hghevans

New Member
Hi,
I am going up to start at Oxford in a few days time, and am curious to know if anyone has any information on what stereotypical students from each college are like (eg, have heard that those from Balliol are traditionally very left-wing, Oriel very right-wing, Merton into odd sexul deviancy, etc)?
Thanks
:p
PS - any info on Corpus Christi College especially...?
 

Terpoxon

Active Member with Corp. Privileges
Merton, sexually deviant? I didn't think anyone there even had sex. Christ Church is supposed to be extremely public school and right wing, and aristocratic.
 

CCabot

Active Member with Corp. Privileges
I culled these from various sources. I did not attend Oxford so I cannot vouch for the reliability of any of this information.

All Souls: Not very bright.

Balliol: Left-Wing

Brasenose: Full of “Rahs”

Christ Church: Rich, Aristocratic, and Tory

Corpus Christi: Small and nonchalant

Exeter: Apathetic

Harris Manchester: Stupid

Hertford: Chavs, heavy drinkers, Northern, state-schoolers

Jesus: Welsh

Keble: Rugby players, State schoolers, inferiority complex with St. John’s due to Keble’s land being purchased from them and St. John’s having the reputation of a rich college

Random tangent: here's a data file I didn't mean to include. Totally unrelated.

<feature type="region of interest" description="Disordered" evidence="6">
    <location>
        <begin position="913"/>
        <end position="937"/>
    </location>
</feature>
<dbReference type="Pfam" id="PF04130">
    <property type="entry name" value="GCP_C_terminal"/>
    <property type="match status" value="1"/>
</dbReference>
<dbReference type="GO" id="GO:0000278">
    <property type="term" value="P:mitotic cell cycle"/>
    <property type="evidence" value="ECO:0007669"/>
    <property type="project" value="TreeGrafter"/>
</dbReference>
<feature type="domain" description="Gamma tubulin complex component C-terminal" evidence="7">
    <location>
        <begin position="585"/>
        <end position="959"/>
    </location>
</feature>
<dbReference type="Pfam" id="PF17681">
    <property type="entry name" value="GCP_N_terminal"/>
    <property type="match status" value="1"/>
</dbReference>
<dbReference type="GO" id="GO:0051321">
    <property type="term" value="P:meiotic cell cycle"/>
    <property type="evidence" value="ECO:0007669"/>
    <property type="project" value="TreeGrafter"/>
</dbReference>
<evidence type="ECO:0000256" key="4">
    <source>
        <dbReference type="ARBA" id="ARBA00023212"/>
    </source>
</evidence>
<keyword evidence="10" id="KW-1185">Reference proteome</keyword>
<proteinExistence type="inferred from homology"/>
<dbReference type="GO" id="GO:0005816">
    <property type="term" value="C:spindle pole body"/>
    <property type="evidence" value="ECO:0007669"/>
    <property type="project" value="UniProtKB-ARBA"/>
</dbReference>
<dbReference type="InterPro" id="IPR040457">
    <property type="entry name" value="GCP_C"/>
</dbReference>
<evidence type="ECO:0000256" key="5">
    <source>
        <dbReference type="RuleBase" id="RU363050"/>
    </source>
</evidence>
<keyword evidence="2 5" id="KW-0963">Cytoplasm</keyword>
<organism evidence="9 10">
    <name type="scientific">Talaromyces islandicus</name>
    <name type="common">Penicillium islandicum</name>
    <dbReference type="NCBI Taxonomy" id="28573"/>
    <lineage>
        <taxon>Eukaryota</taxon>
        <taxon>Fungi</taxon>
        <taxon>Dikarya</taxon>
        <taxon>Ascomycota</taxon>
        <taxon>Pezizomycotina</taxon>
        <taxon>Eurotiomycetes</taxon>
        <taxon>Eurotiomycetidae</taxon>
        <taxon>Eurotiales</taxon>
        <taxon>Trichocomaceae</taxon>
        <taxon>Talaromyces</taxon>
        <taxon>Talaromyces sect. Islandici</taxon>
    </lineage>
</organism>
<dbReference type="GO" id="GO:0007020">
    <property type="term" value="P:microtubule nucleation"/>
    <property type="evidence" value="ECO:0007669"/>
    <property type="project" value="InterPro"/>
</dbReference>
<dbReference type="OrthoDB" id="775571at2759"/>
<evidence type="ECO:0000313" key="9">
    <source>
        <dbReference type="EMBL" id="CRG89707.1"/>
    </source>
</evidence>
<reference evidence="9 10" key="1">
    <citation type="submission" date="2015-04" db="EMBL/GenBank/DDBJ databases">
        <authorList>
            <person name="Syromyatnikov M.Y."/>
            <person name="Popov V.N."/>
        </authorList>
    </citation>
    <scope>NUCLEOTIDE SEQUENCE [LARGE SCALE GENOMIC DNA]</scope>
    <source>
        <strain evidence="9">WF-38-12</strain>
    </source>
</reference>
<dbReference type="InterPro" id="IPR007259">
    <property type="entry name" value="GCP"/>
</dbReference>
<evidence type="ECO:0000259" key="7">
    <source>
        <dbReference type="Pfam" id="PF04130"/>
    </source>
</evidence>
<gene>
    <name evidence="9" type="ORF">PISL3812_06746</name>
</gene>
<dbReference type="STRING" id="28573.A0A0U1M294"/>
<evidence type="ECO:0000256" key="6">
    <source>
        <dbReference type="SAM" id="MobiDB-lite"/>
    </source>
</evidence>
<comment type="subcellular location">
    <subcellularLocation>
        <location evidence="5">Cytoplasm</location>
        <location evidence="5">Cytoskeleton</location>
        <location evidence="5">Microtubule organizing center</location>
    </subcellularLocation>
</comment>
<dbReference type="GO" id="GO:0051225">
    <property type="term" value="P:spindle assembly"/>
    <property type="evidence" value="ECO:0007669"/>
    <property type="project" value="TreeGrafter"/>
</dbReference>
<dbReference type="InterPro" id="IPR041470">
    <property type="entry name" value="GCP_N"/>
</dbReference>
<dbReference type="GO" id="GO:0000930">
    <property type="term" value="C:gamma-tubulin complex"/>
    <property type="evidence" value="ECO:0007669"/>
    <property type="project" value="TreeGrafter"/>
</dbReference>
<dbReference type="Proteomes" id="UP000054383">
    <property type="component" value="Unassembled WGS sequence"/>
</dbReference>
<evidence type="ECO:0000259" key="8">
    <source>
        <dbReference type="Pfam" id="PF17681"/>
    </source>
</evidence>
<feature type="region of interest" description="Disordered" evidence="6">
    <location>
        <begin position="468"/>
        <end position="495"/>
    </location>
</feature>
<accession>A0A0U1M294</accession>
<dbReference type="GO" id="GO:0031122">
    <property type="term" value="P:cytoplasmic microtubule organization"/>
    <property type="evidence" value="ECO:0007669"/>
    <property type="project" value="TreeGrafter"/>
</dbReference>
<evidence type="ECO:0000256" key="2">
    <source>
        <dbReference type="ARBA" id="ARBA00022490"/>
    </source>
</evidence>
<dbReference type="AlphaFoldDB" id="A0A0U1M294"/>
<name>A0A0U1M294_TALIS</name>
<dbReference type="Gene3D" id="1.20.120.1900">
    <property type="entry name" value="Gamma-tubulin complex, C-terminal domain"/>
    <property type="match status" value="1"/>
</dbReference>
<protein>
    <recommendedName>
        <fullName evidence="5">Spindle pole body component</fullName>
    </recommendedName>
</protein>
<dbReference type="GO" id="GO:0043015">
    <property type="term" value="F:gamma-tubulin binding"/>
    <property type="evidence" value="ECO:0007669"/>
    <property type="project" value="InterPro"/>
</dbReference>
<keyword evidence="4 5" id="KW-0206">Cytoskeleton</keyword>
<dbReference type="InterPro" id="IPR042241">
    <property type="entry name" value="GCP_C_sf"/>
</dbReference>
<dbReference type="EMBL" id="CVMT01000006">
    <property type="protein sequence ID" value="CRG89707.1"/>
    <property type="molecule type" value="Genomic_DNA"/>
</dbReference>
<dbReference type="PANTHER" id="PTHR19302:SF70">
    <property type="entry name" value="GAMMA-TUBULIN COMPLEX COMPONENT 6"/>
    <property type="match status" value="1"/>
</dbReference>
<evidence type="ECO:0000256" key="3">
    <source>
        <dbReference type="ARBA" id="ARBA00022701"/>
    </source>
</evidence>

Lincoln: Friendly, apathetic, lots of historians, good food

Lady Margaret Hall: For “thick rahs,” heavy partiers

Magdalen: Five - one to change the bulb, and the other four to bugger him senseless.

Mansfield: Friendly, calm, poor, good food

Merton: Workaholics

New: Large and arrogant

Oriel: Rich and Tory (T’Oriel)

Pembroke: Expensive, poor accommodations, good rowing, terrible food

The Queen's: Northerners

St. Anne's: State schoolers, ugly architecture

St. Catherine’s: Ugly architecture (Postmodern)

St Edmund: Aggressive, drunken rugby players

St. Hilda's: Lesbians

St. Hugh's: State schoolers, periphery (non-central) location at the edge of Oxford

St. John's: Rich, state schoolers, academic/geeky/workaholics

St Peter's: Weird, strange, lacking in social skills

Somerville: Gay, poor

Trinity: Rahs, hate Balliol

University – Full of international students

Wadham: Liberal, state schoolers, lots of homosexuals

Worcester: Conservative, athletic, laid back
 

super k

Active Member with Corp. Privileges
I believe our member Holdfast is located in that area, he may have some insight, but the above listing seems very detailed
 

Terpoxon

Active Member with Corp. Privileges
I culled these from various sources. I did not attend Oxford so I cannot vouch for the reliability of any of this information.

All Souls: Not very bright.
All Souls doesn't really have students. A handful of grad students, but that's it.
 

jsk85

New Member
I studied at Keble College/Ox. during Trinity Term '07 and this is what I came away with:

Keble--sporty, and a bit gay
Jesus--rakes and lushes
Teddy Hall--athletic, meatheaded
Christ Church--landed and monied
Trinity--particularly bookish

Hope this helps,
Joseph
 

LondonFogey

Senior Member
Don't forget the non-University educational establishments: